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Exploring Britain’s Shipyard Future

The United Kingdom has long been a prestigious area for ship building. Vessels as notorious as the HMS Victory, HMS Belfast and Cutty Sark have been constructed over the last centuries in the UK. From warships to cruise liners, Britain grew a strong reputation for designing and constructing some of the most groundbreaking ships in the world.

So, what has happened lately?

In the 1950s, around 25% of all active ships were built in Britain. However, this figure has dropped sharply to less than 1% since then. As it stands, the only reason that British shipbuilding is not extinct is because it must build its own warships under government instruction.

Why might Britain struggle to improve its shipbuilding abilities?

The current issue that prevents Britain from being able to build more ships is that the body responsible for commissioning new builds is a single entity. BAE Systems currently owns the most prominent shipping yards in the United Kingdom, directing the construction of all Royal Navy warships.

BAE Systems lacks private competitors, leading to instances of poorly-designed warships. In one case, it commissioned HMS Forth for the Royal Navy – the ship contained a malfunctioning electrical system and snapped bolt heads.

This could be down to complacency as a result of a lack of competition. Smaller shipping yards are working to build more ships, but BAE Systems dominates the landscape.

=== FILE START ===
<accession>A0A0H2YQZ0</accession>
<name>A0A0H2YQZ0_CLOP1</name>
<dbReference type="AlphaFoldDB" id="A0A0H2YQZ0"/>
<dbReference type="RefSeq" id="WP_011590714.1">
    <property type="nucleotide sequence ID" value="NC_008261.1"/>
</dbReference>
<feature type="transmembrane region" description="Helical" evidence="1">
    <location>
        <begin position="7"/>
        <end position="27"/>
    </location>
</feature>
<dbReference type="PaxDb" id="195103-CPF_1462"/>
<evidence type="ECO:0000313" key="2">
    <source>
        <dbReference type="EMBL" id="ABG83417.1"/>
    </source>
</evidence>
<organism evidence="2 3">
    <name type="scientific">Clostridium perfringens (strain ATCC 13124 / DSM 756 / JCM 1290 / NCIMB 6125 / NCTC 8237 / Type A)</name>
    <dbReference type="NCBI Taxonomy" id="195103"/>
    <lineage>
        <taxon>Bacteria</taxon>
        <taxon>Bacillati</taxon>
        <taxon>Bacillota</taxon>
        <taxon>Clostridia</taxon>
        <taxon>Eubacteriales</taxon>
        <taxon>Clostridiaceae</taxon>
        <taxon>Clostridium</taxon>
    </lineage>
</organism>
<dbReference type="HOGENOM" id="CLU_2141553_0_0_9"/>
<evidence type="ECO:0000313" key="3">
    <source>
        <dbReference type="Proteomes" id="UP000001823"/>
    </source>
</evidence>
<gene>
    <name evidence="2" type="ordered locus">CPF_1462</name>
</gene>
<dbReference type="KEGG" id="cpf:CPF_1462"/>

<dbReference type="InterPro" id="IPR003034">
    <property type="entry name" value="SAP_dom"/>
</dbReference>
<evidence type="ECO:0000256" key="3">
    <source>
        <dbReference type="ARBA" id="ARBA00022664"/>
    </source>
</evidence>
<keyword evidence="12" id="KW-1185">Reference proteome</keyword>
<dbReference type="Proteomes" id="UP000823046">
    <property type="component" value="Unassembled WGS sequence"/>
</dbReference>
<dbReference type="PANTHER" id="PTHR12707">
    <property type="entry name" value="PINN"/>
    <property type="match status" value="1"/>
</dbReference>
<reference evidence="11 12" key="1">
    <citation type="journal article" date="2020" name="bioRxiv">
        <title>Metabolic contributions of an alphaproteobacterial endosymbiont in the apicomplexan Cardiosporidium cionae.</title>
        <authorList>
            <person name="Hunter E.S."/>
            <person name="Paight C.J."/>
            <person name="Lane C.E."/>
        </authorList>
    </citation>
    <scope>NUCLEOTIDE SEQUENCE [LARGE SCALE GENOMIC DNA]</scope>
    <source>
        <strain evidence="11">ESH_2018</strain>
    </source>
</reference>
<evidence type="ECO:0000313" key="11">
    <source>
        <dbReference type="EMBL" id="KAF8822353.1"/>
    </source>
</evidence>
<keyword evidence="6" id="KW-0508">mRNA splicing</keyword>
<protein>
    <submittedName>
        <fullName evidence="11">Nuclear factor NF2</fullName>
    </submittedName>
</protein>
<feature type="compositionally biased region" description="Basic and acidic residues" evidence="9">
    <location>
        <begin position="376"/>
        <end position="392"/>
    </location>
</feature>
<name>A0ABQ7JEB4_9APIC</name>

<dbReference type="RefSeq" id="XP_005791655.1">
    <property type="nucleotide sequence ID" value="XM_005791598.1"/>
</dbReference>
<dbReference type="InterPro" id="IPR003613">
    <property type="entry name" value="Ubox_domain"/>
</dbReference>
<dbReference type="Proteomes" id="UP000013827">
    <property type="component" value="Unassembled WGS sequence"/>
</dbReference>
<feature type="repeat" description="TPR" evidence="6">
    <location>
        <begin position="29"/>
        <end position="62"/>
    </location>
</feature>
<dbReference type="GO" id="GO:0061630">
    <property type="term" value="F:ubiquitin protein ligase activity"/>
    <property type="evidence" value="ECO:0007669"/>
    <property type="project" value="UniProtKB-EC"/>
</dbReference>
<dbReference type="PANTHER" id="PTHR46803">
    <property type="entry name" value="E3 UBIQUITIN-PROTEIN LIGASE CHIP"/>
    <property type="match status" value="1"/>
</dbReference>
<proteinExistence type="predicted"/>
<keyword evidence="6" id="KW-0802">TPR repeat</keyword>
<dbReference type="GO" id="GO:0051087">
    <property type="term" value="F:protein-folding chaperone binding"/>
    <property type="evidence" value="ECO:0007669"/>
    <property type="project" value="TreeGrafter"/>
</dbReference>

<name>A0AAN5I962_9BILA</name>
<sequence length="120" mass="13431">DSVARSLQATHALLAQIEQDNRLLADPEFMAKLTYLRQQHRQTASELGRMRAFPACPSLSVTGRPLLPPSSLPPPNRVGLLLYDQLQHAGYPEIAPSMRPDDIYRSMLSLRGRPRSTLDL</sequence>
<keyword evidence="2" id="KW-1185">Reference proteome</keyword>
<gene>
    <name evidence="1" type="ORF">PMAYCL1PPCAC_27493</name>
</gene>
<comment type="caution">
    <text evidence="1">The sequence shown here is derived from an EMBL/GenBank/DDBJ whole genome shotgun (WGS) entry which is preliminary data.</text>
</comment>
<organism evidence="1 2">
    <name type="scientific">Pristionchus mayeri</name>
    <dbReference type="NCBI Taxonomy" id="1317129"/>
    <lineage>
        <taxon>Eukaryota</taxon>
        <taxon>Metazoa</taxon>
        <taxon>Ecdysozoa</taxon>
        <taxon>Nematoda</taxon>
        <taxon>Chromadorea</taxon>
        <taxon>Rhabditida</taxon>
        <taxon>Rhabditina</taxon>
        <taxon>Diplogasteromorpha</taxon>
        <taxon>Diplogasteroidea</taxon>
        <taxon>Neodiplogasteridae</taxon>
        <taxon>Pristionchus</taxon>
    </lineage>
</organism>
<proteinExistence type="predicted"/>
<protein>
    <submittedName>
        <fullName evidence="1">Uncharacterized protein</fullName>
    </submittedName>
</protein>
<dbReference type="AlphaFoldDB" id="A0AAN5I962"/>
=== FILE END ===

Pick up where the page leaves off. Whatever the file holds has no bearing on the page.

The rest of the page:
Compare Britain’s situation to that of other European countries like Spain. The country has a nationalized body called Navantia which accepts shipbuilding demand from other countries, in turn improving their defense relationship with those countries. Spain has recently built ships for the likes of Australia, Norway and Venezuela.

Britain’s conservative government of the last decade has consistently failed to prioritize growth of shipbuilding, but a 2017 National Shipbuilding Strategy (NSbS) could prove to help the situation.

Why might Britain become a shipbuilding superpower again?

As touched upon, hope can be found in the NSbS initiative launched in 2017. In short, it is meant to help smaller shipbuilders challenge larger firms like BAE Systems for building contracts. This is the government’s effort to boost the chances of shipbuilders like Cammell Laird to receive more regular work.

Despite Brexit, Britain aims to revive shipbuilding on its shores by leaning on the expertise of other nations where needed.

However, the government knows that a shipbuilding revolution would greatly boost the economy in main ports and coastal cities. For this reason, it hopes to gradually increase shipbuilding capabilities within Britain, keeping foreign entities from taking over completely.

The country will be aiming to help boost the maritime sector by working with other nations, but without exporting any shipbuilding responsibilities.

There were some promising developments in Britain’s shipbuilding development before the pandemic took over. In 2019, multiple bidders including BAE Systems were welcome to submit designs for the new ‘Type 31 frigate’ – a fleet of ships that will replace older Type 23 frigates.

Eventually, the building work was awarded to Babcock International, with the project set to support 2,500 jobs and last through to 2023 and beyond.

Jack Vale is a writer from Happy Writers, Co. in partnership with Seattle Fabrics, an outdoor and recreational fabric retailer.